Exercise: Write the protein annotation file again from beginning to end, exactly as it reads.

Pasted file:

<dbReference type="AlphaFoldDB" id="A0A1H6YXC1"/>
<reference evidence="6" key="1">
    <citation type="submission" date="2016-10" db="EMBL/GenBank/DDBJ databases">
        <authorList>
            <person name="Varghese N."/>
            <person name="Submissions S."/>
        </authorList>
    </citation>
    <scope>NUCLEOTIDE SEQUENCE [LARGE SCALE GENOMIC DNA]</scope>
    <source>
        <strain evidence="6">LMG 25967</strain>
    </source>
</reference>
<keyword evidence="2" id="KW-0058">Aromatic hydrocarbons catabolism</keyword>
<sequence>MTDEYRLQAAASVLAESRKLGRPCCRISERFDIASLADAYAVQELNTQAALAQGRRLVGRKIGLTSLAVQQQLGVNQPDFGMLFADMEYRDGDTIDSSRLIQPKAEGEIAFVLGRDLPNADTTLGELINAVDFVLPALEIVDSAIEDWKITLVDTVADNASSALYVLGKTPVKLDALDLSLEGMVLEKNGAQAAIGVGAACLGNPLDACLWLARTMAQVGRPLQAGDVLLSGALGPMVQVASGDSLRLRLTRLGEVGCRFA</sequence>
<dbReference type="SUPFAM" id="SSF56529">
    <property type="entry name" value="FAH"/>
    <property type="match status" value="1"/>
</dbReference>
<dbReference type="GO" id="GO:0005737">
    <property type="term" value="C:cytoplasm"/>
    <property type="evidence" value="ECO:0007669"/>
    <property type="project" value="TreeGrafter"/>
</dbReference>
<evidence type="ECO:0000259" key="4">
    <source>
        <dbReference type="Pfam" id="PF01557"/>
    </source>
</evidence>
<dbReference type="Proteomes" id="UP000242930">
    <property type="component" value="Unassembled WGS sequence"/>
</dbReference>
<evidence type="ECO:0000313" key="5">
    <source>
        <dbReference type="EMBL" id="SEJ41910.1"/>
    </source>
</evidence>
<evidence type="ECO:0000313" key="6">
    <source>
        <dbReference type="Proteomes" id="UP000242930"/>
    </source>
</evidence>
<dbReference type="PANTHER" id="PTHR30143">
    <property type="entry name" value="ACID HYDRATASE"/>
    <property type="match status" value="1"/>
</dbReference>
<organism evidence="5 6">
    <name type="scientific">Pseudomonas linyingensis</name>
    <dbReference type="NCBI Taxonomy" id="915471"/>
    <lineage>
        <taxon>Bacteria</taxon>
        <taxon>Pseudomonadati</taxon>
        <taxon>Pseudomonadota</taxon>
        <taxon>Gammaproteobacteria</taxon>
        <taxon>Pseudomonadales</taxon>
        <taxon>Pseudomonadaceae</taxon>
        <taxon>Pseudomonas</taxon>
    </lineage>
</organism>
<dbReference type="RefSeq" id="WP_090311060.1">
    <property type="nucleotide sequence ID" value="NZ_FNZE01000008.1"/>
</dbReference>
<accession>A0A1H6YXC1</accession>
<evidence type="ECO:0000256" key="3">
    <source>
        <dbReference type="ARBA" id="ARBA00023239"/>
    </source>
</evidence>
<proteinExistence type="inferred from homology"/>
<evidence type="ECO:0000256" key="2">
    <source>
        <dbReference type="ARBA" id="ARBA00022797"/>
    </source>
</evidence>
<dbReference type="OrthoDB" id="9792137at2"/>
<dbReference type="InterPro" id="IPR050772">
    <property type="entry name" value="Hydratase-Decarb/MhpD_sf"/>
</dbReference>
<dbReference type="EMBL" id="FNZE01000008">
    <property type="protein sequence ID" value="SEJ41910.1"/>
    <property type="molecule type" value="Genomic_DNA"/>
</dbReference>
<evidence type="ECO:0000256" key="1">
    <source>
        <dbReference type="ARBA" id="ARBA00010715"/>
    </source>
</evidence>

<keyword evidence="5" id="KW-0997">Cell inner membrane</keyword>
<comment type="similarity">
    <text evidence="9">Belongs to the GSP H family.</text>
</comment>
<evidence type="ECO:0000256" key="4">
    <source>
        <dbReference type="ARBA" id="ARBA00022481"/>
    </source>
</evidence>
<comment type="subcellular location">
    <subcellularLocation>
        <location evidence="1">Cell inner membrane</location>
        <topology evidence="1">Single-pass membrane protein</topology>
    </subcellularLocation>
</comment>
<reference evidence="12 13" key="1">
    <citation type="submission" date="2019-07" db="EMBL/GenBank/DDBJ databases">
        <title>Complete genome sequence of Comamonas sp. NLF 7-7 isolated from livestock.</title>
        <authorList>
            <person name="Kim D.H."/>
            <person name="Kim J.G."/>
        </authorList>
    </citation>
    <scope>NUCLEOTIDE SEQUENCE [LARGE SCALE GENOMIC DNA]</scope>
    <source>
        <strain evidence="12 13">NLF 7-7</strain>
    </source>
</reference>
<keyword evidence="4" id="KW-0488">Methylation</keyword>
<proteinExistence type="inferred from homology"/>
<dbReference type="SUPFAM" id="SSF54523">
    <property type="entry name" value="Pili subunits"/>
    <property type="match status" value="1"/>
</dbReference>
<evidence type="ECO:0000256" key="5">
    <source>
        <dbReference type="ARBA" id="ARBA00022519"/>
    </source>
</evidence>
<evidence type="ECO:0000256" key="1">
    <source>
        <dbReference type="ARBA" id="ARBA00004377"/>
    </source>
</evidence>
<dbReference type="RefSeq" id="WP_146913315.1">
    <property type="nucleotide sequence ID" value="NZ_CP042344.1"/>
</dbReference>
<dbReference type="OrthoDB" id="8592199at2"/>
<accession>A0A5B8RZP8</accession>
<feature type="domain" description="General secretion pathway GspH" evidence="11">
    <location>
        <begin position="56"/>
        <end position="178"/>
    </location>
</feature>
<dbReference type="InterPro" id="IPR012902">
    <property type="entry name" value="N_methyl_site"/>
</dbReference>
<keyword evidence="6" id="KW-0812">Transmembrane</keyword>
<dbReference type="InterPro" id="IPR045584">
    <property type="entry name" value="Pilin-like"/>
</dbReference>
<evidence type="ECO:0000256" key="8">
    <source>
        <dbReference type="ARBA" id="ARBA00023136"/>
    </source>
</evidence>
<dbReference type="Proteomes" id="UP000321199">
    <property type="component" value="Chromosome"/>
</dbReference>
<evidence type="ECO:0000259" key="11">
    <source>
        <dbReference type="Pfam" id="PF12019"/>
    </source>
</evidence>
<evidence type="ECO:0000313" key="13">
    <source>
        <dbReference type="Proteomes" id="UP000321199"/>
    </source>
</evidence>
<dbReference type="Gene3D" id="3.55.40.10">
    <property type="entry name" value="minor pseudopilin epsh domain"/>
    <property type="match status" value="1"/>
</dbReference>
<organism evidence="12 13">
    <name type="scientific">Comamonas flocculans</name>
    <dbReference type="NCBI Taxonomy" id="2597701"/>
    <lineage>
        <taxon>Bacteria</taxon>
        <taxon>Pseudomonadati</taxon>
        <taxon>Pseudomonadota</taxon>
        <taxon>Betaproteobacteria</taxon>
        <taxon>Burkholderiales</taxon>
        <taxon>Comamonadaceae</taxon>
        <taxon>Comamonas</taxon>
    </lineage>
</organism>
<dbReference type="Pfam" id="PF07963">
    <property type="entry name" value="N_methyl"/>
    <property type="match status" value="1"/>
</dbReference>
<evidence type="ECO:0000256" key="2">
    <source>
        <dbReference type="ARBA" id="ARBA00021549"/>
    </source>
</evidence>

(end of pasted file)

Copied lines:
<dbReference type="AlphaFoldDB" id="A0A1H6YXC1"/>
<reference evidence="6" key="1">
    <citation type="submission" date="2016-10" db="EMBL/GenBank/DDBJ databases">
        <authorList>
            <person name="Varghese N."/>
            <person name="Submissions S."/>
        </authorList>
    </citation>
    <scope>NUCLEOTIDE SEQUENCE [LARGE SCALE GENOMIC DNA]</scope>
    <source>
        <strain evidence="6">LMG 25967</strain>
    </source>
</reference>
<keyword evidence="2" id="KW-0058">Aromatic hydrocarbons catabolism</keyword>
<sequence>MTDEYRLQAAASVLAESRKLGRPCCRISERFDIASLADAYAVQELNTQAALAQGRRLVGRKIGLTSLAVQQQLGVNQPDFGMLFADMEYRDGDTIDSSRLIQPKAEGEIAFVLGRDLPNADTTLGELINAVDFVLPALEIVDSAIEDWKITLVDTVADNASSALYVLGKTPVKLDALDLSLEGMVLEKNGAQAAIGVGAACLGNPLDACLWLARTMAQVGRPLQAGDVLLSGALGPMVQVASGDSLRLRLTRLGEVGCRFA</sequence>
<dbReference type="SUPFAM" id="SSF56529">
    <property type="entry name" value="FAH"/>
    <property type="match status" value="1"/>
</dbReference>
<dbReference type="GO" id="GO:0005737">
    <property type="term" value="C:cytoplasm"/>
    <property type="evidence" value="ECO:0007669"/>
    <property type="project" value="TreeGrafter"/>
</dbReference>
<evidence type="ECO:0000259" key="4">
    <source>
        <dbReference type="Pfam" id="PF01557"/>
    </source>
</evidence>
<dbReference type="Proteomes" id="UP000242930">
    <property type="component" value="Unassembled WGS sequence"/>
</dbReference>
<evidence type="ECO:0000313" key="5">
    <source>
        <dbReference type="EMBL" id="SEJ41910.1"/>
    </source>
</evidence>
<evidence type="ECO:0000313" key="6">
    <source>
        <dbReference type="Proteomes" id="UP000242930"/>
    </source>
</evidence>
<dbReference type="PANTHER" id="PTHR30143">
    <property type="entry name" value="ACID HYDRATASE"/>
    <property type="match status" value="1"/>
</dbReference>
<organism evidence="5 6">
    <name type="scientific">Pseudomonas linyingensis</name>
    <dbReference type="NCBI Taxonomy" id="915471"/>
    <lineage>
        <taxon>Bacteria</taxon>
        <taxon>Pseudomonadati</taxon>
        <taxon>Pseudomonadota</taxon>
        <taxon>Gammaproteobacteria</taxon>
        <taxon>Pseudomonadales</taxon>
        <taxon>Pseudomonadaceae</taxon>
        <taxon>Pseudomonas</taxon>
    </lineage>
</organism>
<dbReference type="RefSeq" id="WP_090311060.1">
    <property type="nucleotide sequence ID" value="NZ_FNZE01000008.1"/>
</dbReference>
<accession>A0A1H6YXC1</accession>
<evidence type="ECO:0000256" key="3">
    <source>
        <dbReference type="ARBA" id="ARBA00023239"/>
    </source>
</evidence>
<proteinExistence type="inferred from homology"/>
<evidence type="ECO:0000256" key="2">
    <source>
        <dbReference type="ARBA" id="ARBA00022797"/>
    </source>
</evidence>
<dbReference type="OrthoDB" id="9792137at2"/>
<dbReference type="InterPro" id="IPR050772">
    <property type="entry name" value="Hydratase-Decarb/MhpD_sf"/>
</dbReference>
<dbReference type="EMBL" id="FNZE01000008">
    <property type="protein sequence ID" value="SEJ41910.1"/>
    <property type="molecule type" value="Genomic_DNA"/>
</dbReference>
<evidence type="ECO:0000256" key="1">
    <source>
        <dbReference type="ARBA" id="ARBA00010715"/>
    </source>
</evidence>

<keyword evidence="5" id="KW-0997">Cell inner membrane</keyword>
<comment type="similarity">
    <text evidence="9">Belongs to the GSP H family.</text>
</comment>
<evidence type="ECO:0000256" key="4">
    <source>
        <dbReference type="ARBA" id="ARBA00022481"/>
    </source>
</evidence>
<comment type="subcellular location">
    <subcellularLocation>
        <location evidence="1">Cell inner membrane</location>
        <topology evidence="1">Single-pass membrane protein</topology>
    </subcellularLocation>
</comment>
<reference evidence="12 13" key="1">
    <citation type="submission" date="2019-07" db="EMBL/GenBank/DDBJ databases">
        <title>Complete genome sequence of Comamonas sp. NLF 7-7 isolated from livestock.</title>
        <authorList>
            <person name="Kim D.H."/>
            <person name="Kim J.G."/>
        </authorList>
    </citation>
    <scope>NUCLEOTIDE SEQUENCE [LARGE SCALE GENOMIC DNA]</scope>
    <source>
        <strain evidence="12 13">NLF 7-7</strain>
    </source>
</reference>
<keyword evidence="4" id="KW-0488">Methylation</keyword>
<proteinExistence type="inferred from homology"/>
<dbReference type="SUPFAM" id="SSF54523">
    <property type="entry name" value="Pili subunits"/>
    <property type="match status" value="1"/>
</dbReference>
<evidence type="ECO:0000256" key="5">
    <source>
        <dbReference type="ARBA" id="ARBA00022519"/>
    </source>
</evidence>
<evidence type="ECO:0000256" key="1">
    <source>
        <dbReference type="ARBA" id="ARBA00004377"/>
    </source>
</evidence>
<dbReference type="RefSeq" id="WP_146913315.1">
    <property type="nucleotide sequence ID" value="NZ_CP042344.1"/>
</dbReference>
<dbReference type="OrthoDB" id="8592199at2"/>
<accession>A0A5B8RZP8</accession>
<feature type="domain" description="General secretion pathway GspH" evidence="11">
    <location>
        <begin position="56"/>
        <end position="178"/>
    </location>
</feature>
<dbReference type="InterPro" id="IPR012902">
    <property type="entry name" value="N_methyl_site"/>
</dbReference>
<keyword evidence="6" id="KW-0812">Transmembrane</keyword>
<dbReference type="InterPro" id="IPR045584">
    <property type="entry name" value="Pilin-like"/>
</dbReference>
<evidence type="ECO:0000256" key="8">
    <source>
        <dbReference type="ARBA" id="ARBA00023136"/>
    </source>
</evidence>
<dbReference type="Proteomes" id="UP000321199">
    <property type="component" value="Chromosome"/>
</dbReference>
<evidence type="ECO:0000259" key="11">
    <source>
        <dbReference type="Pfam" id="PF12019"/>
    </source>
</evidence>
<evidence type="ECO:0000313" key="13">
    <source>
        <dbReference type="Proteomes" id="UP000321199"/>
    </source>
</evidence>
<dbReference type="Gene3D" id="3.55.40.10">
    <property type="entry name" value="minor pseudopilin epsh domain"/>
    <property type="match status" value="1"/>
</dbReference>
<organism evidence="12 13">
    <name type="scientific">Comamonas flocculans</name>
    <dbReference type="NCBI Taxonomy" id="2597701"/>
    <lineage>
        <taxon>Bacteria</taxon>
        <taxon>Pseudomonadati</taxon>
        <taxon>Pseudomonadota</taxon>
        <taxon>Betaproteobacteria</taxon>
        <taxon>Burkholderiales</taxon>
        <taxon>Comamonadaceae</taxon>
        <taxon>Comamonas</taxon>
    </lineage>
</organism>
<dbReference type="Pfam" id="PF07963">
    <property type="entry name" value="N_methyl"/>
    <property type="match status" value="1"/>
</dbReference>
<evidence type="ECO:0000256" key="2">
    <source>
        <dbReference type="ARBA" id="ARBA00021549"/>
    </source>
</evidence>